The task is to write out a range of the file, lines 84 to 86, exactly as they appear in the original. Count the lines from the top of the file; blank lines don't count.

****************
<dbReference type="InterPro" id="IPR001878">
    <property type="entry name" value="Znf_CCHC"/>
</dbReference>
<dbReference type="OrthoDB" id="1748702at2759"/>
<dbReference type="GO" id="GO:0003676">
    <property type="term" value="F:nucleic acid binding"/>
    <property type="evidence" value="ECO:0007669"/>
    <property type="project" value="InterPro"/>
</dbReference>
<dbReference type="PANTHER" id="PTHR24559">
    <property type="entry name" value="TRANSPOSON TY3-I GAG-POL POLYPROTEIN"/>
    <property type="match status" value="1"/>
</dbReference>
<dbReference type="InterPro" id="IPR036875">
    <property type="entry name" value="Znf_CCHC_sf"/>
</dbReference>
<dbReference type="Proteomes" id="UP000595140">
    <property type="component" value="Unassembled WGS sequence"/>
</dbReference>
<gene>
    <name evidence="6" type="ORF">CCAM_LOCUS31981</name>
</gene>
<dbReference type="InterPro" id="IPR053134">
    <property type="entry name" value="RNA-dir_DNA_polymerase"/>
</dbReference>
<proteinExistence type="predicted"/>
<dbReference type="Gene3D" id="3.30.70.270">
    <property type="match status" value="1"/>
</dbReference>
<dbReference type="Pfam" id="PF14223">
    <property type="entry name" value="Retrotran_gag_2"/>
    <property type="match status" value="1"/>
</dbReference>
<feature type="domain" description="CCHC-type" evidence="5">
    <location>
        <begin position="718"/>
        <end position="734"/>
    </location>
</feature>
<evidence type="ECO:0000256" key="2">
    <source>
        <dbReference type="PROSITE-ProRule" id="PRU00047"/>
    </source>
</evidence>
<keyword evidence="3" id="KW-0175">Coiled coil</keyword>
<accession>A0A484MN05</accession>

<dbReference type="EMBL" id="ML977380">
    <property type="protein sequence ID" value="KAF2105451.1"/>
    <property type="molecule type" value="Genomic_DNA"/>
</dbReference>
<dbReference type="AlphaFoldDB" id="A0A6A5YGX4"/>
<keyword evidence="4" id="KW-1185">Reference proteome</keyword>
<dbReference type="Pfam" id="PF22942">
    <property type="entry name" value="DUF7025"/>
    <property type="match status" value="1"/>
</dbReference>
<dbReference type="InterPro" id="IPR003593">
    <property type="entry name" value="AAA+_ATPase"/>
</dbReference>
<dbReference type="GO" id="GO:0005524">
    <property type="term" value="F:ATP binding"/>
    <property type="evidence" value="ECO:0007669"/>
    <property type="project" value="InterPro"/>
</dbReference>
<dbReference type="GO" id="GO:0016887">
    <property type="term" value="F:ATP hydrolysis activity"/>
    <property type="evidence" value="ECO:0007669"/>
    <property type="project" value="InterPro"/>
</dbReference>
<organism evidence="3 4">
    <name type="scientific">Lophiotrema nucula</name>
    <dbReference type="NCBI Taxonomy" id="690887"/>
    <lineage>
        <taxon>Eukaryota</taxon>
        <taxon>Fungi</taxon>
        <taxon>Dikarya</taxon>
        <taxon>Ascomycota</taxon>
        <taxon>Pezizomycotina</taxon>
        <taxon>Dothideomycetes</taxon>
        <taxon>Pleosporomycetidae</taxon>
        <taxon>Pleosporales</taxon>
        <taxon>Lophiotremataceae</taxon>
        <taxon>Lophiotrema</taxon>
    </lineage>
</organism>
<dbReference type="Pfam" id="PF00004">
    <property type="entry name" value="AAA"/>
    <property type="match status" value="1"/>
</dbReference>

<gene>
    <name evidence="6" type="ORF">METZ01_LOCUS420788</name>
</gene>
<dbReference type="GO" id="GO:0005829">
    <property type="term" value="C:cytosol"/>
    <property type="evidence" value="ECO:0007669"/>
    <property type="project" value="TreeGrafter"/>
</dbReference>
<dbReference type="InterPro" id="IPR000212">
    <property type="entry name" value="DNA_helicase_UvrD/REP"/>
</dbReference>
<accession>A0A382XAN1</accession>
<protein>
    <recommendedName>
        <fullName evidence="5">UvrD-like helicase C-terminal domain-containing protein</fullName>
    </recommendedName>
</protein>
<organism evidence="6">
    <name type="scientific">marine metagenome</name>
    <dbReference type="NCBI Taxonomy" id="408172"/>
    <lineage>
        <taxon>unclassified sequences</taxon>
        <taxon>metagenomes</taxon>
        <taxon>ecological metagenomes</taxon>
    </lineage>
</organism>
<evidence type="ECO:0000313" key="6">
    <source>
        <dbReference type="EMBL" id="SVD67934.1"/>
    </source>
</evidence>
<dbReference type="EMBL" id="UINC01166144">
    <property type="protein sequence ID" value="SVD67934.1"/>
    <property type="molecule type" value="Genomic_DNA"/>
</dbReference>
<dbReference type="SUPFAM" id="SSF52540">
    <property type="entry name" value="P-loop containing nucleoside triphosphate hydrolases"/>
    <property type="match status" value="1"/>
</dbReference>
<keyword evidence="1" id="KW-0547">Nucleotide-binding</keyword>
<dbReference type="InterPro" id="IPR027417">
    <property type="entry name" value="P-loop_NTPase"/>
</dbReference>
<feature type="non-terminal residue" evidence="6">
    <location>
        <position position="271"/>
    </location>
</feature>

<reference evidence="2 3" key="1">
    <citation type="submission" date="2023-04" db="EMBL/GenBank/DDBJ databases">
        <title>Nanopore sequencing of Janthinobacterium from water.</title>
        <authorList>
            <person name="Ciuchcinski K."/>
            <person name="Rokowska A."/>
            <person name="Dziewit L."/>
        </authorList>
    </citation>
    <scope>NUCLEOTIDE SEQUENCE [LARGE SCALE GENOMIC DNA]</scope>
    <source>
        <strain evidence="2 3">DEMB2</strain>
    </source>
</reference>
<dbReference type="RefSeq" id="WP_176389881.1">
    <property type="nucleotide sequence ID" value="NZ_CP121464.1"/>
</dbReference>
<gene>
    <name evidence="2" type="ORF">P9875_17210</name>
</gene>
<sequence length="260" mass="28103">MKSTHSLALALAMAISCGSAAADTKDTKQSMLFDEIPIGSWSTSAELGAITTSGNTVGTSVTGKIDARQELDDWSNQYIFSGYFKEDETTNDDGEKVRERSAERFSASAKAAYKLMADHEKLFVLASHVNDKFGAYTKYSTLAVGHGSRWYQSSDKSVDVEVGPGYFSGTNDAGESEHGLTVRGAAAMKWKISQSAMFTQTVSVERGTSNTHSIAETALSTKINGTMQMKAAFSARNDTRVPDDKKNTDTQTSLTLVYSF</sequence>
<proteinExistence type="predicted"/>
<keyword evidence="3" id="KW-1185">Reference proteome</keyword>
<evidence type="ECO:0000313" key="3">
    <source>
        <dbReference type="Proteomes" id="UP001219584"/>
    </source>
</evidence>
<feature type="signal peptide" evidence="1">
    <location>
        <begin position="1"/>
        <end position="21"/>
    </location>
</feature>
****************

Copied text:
    </lineage>
</organism>
<dbReference type="Pfam" id="PF00004">